The nice warm weather that March can bring makes one anxious to get started with plants and vegetables for the garden.
These anxious potato plants are a prime example. For my area of the country starting anything that soon means that the plants will be ready to go outdoors too early. Yet how tempting it always is.
Many of the seed potatoes that were in the basement were like these anxious potato plants.
They had grown long eye sprouts so I decided to give them (a few anyway) a chance to get a head start. There was more than enough good dirt to work with and some fine gravel was dug out of the creek out back.
Four and five gallon tubs were easily accessible from one of the pole barns where they are kept for use in the annual potato harvest that Southern tier Antique tractor club does each fall. ( the club with the help of many local volunteers/come harvest time/picked over 40,000 lbs of potatoes this past fall).
After collecting a few buckets some time earlier to get them ready for a planned container garden I painted several.
Then adding some of the creek gravel to the bottom and the good soil over that the tubs were ready. Potatoes were cut so that each piece had an eye sprout then the pieces were planted in the tubs. The (now) garden tubs were placed in a corner of that basement that I use as my art and projects studio to see if they would grow.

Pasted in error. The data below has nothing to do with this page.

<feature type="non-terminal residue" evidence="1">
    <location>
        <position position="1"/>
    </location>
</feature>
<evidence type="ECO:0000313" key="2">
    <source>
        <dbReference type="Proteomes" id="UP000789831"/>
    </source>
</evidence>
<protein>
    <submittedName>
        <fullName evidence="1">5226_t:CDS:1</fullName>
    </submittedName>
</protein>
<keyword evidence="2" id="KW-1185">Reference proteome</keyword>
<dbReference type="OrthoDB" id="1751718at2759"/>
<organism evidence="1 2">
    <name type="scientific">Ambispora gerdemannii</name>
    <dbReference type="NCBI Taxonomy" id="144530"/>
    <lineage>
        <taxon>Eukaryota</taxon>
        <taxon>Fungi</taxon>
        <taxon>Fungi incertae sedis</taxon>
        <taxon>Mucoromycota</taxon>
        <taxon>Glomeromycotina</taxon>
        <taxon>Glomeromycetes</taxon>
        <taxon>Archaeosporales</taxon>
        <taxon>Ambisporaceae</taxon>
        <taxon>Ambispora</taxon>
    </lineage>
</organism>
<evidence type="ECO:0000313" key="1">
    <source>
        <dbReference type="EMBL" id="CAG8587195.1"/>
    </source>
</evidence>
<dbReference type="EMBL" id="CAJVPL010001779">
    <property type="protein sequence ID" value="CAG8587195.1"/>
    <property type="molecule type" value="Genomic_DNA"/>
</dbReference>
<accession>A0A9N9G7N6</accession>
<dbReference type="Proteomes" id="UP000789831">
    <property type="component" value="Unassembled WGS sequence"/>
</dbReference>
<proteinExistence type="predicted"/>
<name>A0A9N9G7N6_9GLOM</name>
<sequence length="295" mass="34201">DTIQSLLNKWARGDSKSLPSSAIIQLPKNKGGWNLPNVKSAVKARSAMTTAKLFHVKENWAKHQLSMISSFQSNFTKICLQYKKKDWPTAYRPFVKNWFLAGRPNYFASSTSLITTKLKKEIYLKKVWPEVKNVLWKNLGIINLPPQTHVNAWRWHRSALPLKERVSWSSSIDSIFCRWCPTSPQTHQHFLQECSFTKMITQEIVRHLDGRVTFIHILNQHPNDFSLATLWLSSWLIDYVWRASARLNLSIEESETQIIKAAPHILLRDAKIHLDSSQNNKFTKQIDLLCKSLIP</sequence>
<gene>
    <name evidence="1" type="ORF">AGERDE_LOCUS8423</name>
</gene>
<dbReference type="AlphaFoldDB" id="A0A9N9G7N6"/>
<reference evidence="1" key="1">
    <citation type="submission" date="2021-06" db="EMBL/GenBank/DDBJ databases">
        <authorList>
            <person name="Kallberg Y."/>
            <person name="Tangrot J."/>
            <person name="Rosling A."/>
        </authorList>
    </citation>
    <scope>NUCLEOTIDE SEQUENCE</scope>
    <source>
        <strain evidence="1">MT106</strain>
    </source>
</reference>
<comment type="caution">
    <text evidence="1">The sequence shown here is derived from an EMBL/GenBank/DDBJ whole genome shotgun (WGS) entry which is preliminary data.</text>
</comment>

The sprouts did come alive and grow. And they made every effort to stretch toward the window in front of them.
They were in a hurry from the start and I was pleased to see that they were doing something.
Not enough light came through that window to really give the plant’s strength to produce. But they were indeed growing.
One of my activities to provide extra light that would be helpful with the plant’s development was to move three or more at a time to the landing just outside the door. This was work and hampered some by my having had bypass surgery a month earlier. Check out the post Doctor Visit to craft project for more on that interesting experience.
The light helped some of the plants, others not so much.
Some helpful insights to any reading that are new to gardening.
Though the potato plants seen here did keep growing it appears that from lack of enough sun ( in the right intensity) the plants produced little to no potatoes. I did get a few that were about the size of chic peas. Tasted good when cooked but way too much labor. Negative no just needs worked out better.